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Tuesday, October 10 2017

Vicar David Sivecz

Not another one!  On Monday I was flying back from Atlanta, Georgia.  Because of a weekend wedding, I was a little detached from the real world.  Consumed with family and meeting new people I was in my own little bubble.  Then that bubble burst when I walked into a restaurant for some dinner during my layover.  I was in the Baltimore Airport late at night.  A few people were in the hustle and bustle of getting to the planes.  As I sat down, there it was on four television stations.  Each of them covering the same story.  It was another mass shooting.  All I could do was shake my head and say a prayer.

    Not another one.  I often wonder are these mass shootings are getting worse, or are we just more aware of them?  Have these types of events always happened?  Or, because of twenty-four news coverage are we able to watch the events unfold live?  Yet, it doesn’t stop there.  Whether it’s mass shootings, terrorist attacks overseas, tensions between North Korea, earthquakes, hurricanes, or other catastrophic events, the same question keeps coming up.  That question is, “Why?”

    “Why did Stephen Paddock shoot at all those people?”  “Why were Hurricane Irma and Harvey so devastating?”  “Why are there so many diseases that infect people?”  “Why are conflicts on the rise between countries?”  “Why?”  That’s a question all of us ask and want to know the answer.  We ask “why” because we desire to know the motive.  We can speculate, we can assume, and we can guess, yet most of the time, if not all of the time, we don’t receive an answer.  

    But why do we want to know it?  Will knowing the motive help us cope with the tragedies?  Will it help us understand?  Will knowing the motive elevate the feelings of anger, fear, and sadness that lie underneath the surface?  Will it, in any way, make us feel better.

    Perhaps what we are truly asking underneath the question “why” is “where.”  Where is there a place we can find some solace and peace?  Where is there a safe place where we can acknowledge our grief?  Where is there a place we can put our hope and trust that one day these events will cease to exist?

    The one place where we can find hope and trust is in God’s kingdom.  This is the place where we can find solace and peace.   It’s the place where we know God won’t giving up on us.  It’s the place where can find assurance in God’s unending mercy and grace.  It’s the place where we can grieve in the loving arms of God’s persistent love.
    That’s what we heard in our Gospel lesson for today.  What we heard, through this parable, was Jesus telling the crowd about the persistence of God’s love.  That might be difficult to see.  At first, it might seem like this story isn’t pretty.  This parable seems ominous, violent, and even threatening.  Yet underneath we find a place where there is hope, assurance, and mercy like no other.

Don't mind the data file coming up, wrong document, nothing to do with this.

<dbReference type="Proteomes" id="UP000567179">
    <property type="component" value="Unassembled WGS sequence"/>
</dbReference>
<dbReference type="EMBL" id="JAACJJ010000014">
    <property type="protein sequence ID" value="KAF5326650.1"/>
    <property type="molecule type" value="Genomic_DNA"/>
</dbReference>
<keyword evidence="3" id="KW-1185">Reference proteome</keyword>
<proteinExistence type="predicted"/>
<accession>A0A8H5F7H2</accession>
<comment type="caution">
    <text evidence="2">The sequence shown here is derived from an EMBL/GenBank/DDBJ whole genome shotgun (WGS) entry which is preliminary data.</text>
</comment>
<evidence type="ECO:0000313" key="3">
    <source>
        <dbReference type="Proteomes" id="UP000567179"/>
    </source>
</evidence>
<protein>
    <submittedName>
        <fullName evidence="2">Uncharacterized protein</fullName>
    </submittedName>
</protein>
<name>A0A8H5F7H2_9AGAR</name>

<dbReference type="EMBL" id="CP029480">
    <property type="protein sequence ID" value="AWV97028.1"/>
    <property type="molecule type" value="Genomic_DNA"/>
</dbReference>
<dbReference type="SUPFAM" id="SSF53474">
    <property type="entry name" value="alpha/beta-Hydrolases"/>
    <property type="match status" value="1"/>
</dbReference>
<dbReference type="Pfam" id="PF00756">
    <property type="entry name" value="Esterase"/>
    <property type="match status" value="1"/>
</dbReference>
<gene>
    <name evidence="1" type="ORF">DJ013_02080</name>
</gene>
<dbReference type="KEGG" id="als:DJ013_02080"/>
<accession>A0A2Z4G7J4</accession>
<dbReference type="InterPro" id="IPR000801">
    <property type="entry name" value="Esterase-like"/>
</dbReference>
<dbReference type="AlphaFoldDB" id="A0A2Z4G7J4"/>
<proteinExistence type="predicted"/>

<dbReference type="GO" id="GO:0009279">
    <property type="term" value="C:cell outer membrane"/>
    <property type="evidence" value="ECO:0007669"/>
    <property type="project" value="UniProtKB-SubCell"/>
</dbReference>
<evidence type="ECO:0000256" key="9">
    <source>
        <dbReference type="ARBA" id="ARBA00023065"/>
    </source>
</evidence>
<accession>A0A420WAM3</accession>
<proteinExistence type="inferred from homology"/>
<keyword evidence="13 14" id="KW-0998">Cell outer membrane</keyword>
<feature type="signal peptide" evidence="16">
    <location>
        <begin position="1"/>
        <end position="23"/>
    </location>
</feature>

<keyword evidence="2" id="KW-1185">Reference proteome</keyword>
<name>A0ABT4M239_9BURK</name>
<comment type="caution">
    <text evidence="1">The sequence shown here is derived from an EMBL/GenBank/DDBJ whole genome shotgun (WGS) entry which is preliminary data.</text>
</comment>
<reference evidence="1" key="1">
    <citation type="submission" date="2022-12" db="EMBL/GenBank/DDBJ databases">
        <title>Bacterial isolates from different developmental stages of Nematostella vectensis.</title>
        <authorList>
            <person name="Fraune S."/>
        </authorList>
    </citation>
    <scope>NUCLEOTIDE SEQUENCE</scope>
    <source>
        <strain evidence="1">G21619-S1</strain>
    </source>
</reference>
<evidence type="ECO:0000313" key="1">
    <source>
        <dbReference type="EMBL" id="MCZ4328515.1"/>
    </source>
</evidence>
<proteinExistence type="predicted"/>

It began with a landowner who planted a vineyard.  In those days, it was common that only a few people possessed a significant amount land.  The average person didn’t even own an acre.  The few who did buy up the land, as we heard in the case of the landowner, would often move to a faraway land.  Before they left, they would make improvements and then lease it to a few tenants.  These tenants would then watch over it, care for it, and in return for payment, receive part of the harvest.  This was common.

    Sometimes it would be a long time before the landowner would come to check it.  Because there was such an excessive amount of time in between hearing from the landowner, the tenants would often take over the land.  This was before the days of text messaging, phone calls, or emails.  We often get concerned when someone doesn’t respond to us in a day or two.  So, imagine not hearing back for months or even years.  So, these tenants might have assumed the landlord died or forgot about them.  As a result, they believed the land was now theirs by right of being it’s caretaker.  Again, this was common.

    The tenants were no longer caretakers of the land, but now they believed they possessed it.  They weren’t just tenants anymore but landowners.  They were no longer peasants but had money.  Their whole identity could’ve been transformed.  Their whole mentality possibility changed.

    Depending on where we’ve come from, many of us have the mentality that if it doesn’t belong to us, we don’t take care of it.  I noticed this during this past weekend.  As I said, as I had to travel.  This meant buying a plane ticket, renting a car, and getting a hotel room.  Especially, when it came to the car and the hotel room my mentality changed.  I didn’t have to worry about cleaning my room.  I could be messy, didn’t have to make the bed and could throw towels on the floor.  My mentality was different. Why would I have to take care of if it wasn’t mine?

    Even when it came to the car.  Since it wasn’t mine and I had the companies insurance, I didn’t have worry about it.  I could’ve spilled something in it or got into an accident.  Ironically enough, it just so happened that someone put a massive scratch on the side of the car.  Outside of filling out a couple of reports, I was able to leave the car there and slept soundly that night.

    However, when it comes to our own possessions we take pride in them.  They reflect who we are and how we function.  They are the first impression others perceive of us.  Although we are taught “not to judge a book by it cover” this is a reality.  Whether we like it or not others perceive us based on outward visuals and experiences.  So, our identities often become based on our possessions.  This is common.

    That’s how the tenants could’ve seen the land.  At first, they didn’t take care of it.  But, when they realized it belonged to them they could’ve put in extra effort.  It became part of them.  It was part of their identity. Then one day, they received some unexpected visitors.  They were the landowner's servants.  They came to collect his return on investment.  As we heard, rather than handing over the land, the tenants beat one servant, killed another, and stoned another.  For as much as this would shock us, again, this wasn’t uncommon.